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A teenager waited for over a year to see a GP, only to die weeks later - her devastated family claim.
Nineteen-year-old Amelia Ellerby had pushed to see health care professionals after she discovered a lump, around the size of a 50p, on her back last February.
However, her aunt Claire Hanshaw, 37, who has looked after Amelia since she was 15, said that she was just given antibiotics.
The teenager was told that there could be a six-month wait for a scan due to Covid.
Claire said: "About six weeks later, she got in touch with them again, and they just prescribed her some antibiotics, again without even seeing her."
"This carried on for a year – of getting in touch with them every six weeks, and with them basically telling her she’d be referred for a scan and had to wait for that appointment.
"Eventually, at one point, she actually rang 111, and they sent an ambulance out to her – paramedics came."
However, when the ambulance arrived Claire said they told her that she'd 'be wasting her time' if she went to the hospital.
The lump started to get bigger, eventually reaching 'about the size of a hand' and Amelia's pain got worse.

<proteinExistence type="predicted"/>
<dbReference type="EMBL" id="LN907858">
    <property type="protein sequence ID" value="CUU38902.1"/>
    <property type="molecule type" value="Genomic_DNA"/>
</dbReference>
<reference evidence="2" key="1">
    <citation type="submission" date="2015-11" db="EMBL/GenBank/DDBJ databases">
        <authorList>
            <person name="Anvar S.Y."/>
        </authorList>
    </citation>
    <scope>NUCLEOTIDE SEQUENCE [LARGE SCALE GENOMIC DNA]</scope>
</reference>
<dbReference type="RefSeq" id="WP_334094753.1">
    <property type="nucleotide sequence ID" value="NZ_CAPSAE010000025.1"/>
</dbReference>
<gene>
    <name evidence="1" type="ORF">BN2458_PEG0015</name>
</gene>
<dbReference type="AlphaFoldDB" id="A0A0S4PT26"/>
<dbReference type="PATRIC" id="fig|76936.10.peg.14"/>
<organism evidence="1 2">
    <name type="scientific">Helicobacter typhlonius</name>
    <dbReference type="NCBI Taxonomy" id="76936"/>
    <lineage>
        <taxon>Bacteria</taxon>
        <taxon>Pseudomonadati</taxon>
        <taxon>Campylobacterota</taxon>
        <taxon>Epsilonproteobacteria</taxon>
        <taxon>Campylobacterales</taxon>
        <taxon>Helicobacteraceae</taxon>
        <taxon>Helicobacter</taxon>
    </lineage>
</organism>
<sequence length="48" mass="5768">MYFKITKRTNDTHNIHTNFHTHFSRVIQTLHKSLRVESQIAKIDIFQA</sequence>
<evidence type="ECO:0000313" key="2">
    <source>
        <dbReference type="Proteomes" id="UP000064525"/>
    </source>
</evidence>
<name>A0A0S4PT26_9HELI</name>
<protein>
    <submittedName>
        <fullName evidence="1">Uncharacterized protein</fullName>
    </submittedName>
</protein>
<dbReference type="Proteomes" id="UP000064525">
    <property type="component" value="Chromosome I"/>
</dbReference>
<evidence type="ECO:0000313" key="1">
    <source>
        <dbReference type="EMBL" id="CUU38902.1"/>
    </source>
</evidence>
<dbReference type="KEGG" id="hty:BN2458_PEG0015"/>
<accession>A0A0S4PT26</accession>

So, Claire took her to A&E where scans revealed that she had stage four cancer, which spread 'all over the top half of her body'.
Amelia was diagnosed with metastatic soft tissue sarcoma on 18 May this year – it was stage four.
Clear went on to say: "And then at end of May she had another scan, and they said due to how fast everything was going, we were looking at weeks rather than months now."
Amelia was understandably 'upset and angry' at the late diagnosis and within a few weeks she passed away.
Claire was left distraught and said: "I feel like the doctors failed Amelia by not taking it seriously.
"I think there should be a lesson learned so that other people don’t go through the same thing.
"It was devastating because even though she was my niece she was like a daughter as she was living with me. We were very close."
Heartbreakingly, Claire went on to add "It was like losing a child. And it probably shouldn’t have happened.
"No one deserves to lose their life at that age. They haven’t lived their life, really."
Amelia's local surgery didn't comment on the case, however, a spokesperson for York and Scarborough Teaching Hospitals NHS Foundation Trust said: “Our sympathies are with Amelia’s family at this terribly sad time.
"The way appointments are allocated and prioritised for diagnostic procedures such as scans is dependent on the nature of the referral that we receive, either from a GP or a clinician within the hospital.
"If a referral is made to investigate a potential cancer, then this is fast-tracked and would be done quickly, usually within two weeks.
"We continued to receive fast-track referrals and maintain this service throughout the pandemic.
"Early detection and diagnosis of cancer is incredibly important and we would encourage anyone who has any concerns to contact their GP as soon as possible.
"We would also encourage Amelia’s family to contact us if they have any questions about the care she received."
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